More MS news articles for Feb 2002

Lack of Tumor Necrosis Factor-Related Apoptosis-Inducing Ligand But Presence of Its Receptors in the Human Brain

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J Neurosci 2002 Feb 15;22(4):RC209
Dorr J, Bechmann I, Waiczies S, Aktas O, Walczak H, Krammer PH, Nitsch R, Zipp F.
Department of Neurology, Division of Neuroimmunology and Institute of Anatomy, Department of Cell- and Neurobiology, Charite Neuroscience Research Center, 10098 Berlin, Germany, and Divisions of Apoptosis Regulation and Immunogenetics, Tumour Immunology, German Cancer Research Center, 69009 Heidelberg, Germany.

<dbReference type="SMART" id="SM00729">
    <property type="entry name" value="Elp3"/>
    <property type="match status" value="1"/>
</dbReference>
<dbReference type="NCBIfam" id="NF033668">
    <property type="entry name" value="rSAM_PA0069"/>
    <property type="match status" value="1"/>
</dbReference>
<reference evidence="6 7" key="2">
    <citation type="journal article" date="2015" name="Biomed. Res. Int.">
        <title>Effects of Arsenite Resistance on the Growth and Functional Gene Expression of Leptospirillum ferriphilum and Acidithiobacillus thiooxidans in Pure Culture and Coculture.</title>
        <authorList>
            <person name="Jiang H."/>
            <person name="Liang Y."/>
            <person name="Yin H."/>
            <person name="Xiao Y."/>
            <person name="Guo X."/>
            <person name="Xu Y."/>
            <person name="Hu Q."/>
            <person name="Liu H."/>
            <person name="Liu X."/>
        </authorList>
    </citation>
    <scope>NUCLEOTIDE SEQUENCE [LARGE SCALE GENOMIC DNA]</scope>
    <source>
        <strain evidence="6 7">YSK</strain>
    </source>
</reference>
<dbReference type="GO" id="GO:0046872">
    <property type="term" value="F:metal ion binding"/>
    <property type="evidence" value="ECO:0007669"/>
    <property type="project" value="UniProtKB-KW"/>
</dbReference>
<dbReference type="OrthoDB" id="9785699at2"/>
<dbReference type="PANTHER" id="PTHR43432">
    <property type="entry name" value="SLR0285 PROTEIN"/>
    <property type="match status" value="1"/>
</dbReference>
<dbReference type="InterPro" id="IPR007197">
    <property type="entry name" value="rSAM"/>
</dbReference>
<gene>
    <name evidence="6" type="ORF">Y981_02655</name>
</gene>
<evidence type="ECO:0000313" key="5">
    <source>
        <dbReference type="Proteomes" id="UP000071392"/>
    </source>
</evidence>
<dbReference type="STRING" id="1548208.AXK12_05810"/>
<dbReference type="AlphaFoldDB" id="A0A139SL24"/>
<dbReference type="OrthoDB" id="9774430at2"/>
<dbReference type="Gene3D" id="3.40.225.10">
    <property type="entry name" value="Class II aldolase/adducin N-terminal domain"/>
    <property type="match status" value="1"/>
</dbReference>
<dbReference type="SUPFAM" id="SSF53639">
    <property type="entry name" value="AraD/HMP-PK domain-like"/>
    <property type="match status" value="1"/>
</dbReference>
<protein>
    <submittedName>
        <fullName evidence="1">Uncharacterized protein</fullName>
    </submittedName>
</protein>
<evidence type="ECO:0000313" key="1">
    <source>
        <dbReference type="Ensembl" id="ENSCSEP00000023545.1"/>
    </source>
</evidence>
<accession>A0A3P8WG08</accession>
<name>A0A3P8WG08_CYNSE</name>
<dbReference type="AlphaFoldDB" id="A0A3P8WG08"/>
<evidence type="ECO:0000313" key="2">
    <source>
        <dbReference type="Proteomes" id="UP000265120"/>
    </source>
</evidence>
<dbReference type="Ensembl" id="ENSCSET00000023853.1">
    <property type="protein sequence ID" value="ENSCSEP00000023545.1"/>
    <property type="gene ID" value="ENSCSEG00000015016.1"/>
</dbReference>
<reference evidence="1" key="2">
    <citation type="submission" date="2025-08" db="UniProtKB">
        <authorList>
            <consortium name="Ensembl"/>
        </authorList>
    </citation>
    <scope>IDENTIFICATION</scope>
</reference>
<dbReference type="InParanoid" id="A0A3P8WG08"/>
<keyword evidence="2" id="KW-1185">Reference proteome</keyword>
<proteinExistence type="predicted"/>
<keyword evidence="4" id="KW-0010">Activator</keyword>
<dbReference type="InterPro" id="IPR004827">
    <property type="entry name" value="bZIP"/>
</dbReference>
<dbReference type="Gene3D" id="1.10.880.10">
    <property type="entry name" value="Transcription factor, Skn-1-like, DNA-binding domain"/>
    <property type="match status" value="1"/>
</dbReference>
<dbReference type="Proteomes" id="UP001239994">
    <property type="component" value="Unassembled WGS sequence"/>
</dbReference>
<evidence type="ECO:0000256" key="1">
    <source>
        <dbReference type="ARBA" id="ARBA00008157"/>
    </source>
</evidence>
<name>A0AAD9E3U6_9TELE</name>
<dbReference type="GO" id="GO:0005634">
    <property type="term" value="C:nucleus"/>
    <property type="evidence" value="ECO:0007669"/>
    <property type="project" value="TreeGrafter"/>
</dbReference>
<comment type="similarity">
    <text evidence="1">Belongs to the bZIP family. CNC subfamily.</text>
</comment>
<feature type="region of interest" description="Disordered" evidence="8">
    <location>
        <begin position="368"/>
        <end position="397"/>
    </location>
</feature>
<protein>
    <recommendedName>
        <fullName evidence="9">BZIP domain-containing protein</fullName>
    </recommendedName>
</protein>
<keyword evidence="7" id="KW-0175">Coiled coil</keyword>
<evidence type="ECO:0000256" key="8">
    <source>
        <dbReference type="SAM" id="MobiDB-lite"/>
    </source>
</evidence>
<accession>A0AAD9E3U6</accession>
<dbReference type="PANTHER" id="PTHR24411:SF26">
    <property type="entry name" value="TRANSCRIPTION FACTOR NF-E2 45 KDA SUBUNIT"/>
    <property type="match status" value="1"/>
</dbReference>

Apoptosis mediated by members of the tumor necrosis factor (TNF)--nerve growth factor superfamily plays a crucial role in the interaction of the nervous and the immune system.

On the one hand, it is involved in the defense mechanisms of the brain, the immune privilege.

On the other hand, it is involved in the induction of glial--neuronal cell death in neuroinflammatory diseases.

Here, we show that in contrast to the other known death ligands, TNF-related apoptosis-inducing ligand (TRAIL) is not constitutively expressed in the human brain, whereas both apoptosis-mediating and apoptosis-blocking TRAIL receptors are found on neurons, astrocytes, and oligodendrocytes.

Thus, the brain differs from other immune-privileged organs, such as the placenta, with the TRAIL receptor--TRAIL system not being part of the immune privilege of the brain.

Conversely, this death receptor--ligand system might well play an important role in T cell-mediated autoimmune diseases of the CNS such as multiple sclerosis.